In December 2012 Mansfield Software released 1.6.1 to provide compatibility with Windows 8 and extended support to at least June 2015. These 32bit versions work also in the 64bit versions of Windows 7 and Vista, but do not directly support Unicode.
SEDIT (first released in 1989) is another implementation on both Windows and Unix, which supports a variant of Rexx language called S/REXX (announced in 1994).
The Hessling Editor
The Hessling Editor (THE) is an open source text editor first released in August 1992. For more than ten years it has been written and maintained by Mark Hessling, who along with being the original author of THE is also a maintainer of Regina, an open source REXX interpreter that has been ported to most Unix platforms.
At the 1993 REXX conference in La Jolla, California, Hessling discussed why he created a new text editor.
Here is a quote from the 1993 REXX conference from Hessling about the history of The Hessling Editor
Work began on THE in 1990 after my then workplace purchased a Sun workstation. This then meant that I was using DOS, VMS and Unix. This meant using 3 different editors. Having used XEDIT for a considerable period of time prior to 1990, I was keen to continue using an editor with the same capability and power. After receiving a copy of LED (Lewis Editor) from Pierre Lewis in Canada, I found that the only way to be able to use the same XEDIT- like editor on a variety of operating systems, was to write my own. Pierre assured me that writing an editor was wonderful for one’s character. The original intention of THE was to provide me with an editor I was happy with and had all the features of XEDIT and KEDIT that I used frequently. Once I had achieved this goal, I decided to make THE available to anyone who also had a need for a multi-platform XEDIT- like editor. THE 1.0 was released to the public in August 199 1. Since then, I then began to add features that I still found lacking and that other users requested. This work resulted in THE 1.1 which is publically released at this Symposium.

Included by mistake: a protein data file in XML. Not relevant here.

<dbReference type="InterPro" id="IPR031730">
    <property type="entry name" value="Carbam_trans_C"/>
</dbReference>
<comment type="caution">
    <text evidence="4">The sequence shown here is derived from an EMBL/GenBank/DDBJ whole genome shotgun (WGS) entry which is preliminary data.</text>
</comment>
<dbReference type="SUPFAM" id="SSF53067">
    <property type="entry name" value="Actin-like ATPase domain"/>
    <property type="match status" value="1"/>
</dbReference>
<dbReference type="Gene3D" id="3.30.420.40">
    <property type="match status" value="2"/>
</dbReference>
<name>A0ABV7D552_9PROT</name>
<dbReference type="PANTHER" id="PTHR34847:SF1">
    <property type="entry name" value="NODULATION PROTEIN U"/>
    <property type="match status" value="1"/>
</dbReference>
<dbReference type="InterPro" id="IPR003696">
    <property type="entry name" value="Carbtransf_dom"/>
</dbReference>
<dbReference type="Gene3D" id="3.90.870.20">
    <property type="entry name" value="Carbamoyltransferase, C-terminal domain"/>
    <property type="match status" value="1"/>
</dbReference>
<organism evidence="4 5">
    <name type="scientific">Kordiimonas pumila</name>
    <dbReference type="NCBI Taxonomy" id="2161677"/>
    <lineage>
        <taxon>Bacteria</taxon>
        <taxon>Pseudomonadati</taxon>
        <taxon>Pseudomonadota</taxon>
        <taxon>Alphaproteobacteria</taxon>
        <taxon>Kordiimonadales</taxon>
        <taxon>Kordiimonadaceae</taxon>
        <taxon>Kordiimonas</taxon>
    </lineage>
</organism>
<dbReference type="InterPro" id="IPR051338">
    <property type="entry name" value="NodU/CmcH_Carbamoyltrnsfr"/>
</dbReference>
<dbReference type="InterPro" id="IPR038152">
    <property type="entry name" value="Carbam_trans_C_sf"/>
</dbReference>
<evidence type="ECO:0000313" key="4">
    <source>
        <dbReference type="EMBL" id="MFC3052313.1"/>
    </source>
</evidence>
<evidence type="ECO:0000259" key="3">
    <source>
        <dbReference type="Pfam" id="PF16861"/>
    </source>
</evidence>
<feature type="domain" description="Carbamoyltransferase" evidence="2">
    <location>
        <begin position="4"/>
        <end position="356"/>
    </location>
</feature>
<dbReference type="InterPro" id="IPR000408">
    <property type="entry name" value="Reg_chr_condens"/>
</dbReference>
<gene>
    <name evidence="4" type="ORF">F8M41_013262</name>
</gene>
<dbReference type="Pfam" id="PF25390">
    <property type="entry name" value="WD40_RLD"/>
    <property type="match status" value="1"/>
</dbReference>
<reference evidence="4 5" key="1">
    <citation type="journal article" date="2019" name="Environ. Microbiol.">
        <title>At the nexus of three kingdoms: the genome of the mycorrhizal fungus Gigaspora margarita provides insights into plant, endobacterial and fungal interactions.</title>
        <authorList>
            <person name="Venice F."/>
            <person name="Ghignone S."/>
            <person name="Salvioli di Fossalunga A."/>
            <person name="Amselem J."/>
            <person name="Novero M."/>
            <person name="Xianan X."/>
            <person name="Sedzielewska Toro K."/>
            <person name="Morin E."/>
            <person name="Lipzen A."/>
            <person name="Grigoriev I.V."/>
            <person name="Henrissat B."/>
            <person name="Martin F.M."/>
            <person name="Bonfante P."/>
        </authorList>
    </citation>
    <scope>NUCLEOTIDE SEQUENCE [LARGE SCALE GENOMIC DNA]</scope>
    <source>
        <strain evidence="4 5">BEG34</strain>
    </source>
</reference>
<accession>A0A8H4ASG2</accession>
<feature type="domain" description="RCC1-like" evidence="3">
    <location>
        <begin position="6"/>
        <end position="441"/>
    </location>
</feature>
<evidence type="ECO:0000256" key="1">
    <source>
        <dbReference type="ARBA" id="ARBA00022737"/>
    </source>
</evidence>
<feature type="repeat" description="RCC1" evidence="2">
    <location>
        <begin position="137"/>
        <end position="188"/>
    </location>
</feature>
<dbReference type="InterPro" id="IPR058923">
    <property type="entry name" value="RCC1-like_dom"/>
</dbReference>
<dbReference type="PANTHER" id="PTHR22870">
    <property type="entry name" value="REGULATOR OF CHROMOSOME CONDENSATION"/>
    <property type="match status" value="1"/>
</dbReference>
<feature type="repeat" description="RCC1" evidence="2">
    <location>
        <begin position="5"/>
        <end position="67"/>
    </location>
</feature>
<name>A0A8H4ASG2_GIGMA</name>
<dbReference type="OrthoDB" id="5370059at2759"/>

Proceedings of the REXX Symposium for Developers and Users , May 18-20, 1993, La Jolla, California https://www.slac.stanford.edu/pubs/slacreports/reports01/slac-r-422.pdf
Provision of both a GUI interface along with a command line interface, and the ability to edit a text file using either one or both
Availability of folding which can be controlled in various sophisticated ways (keyword based, indent based, etc.)
The use of REXX as macro language
Folding is controlled by the “all” command. It permits one to display and work on only those lines in a file that contain a given pattern. For example, the command: all /string/ will display only the lines that include “string”; any global changes one makes on this slice (for example replace string command) will be reflected in the file. (In most cases this is a more convenient way to make global changes in the file.) In order to restore visibility of all lines one needs to enter: all (without a target string).
Similar to XEDIT, THE uses IBMs REXX as its macro language, which makes THE highly configurable and versatile. This provides the ability to create powerful extensions to the editor and/or customize it to specialized needs. For example, one can create edit commands that would allows one to manipulate columns of text (e.g. copy/move or insert/delete a column of text within a file). With REXX, one can also integrate OS commands or external functions into an edit session. Since version 3.0, THE also has user-configurable syntax highlighting.
While THE and XEDIT are not GUI editors, THE has its own syntax highlighting language definition .tld file format comparable with KEDIT’s .kld format.
Interesting fact: two of my favourite multi OS terminal emulator (Win,Mac,Linux) SecureCRT and ZOC Terminal both supports REXX scripting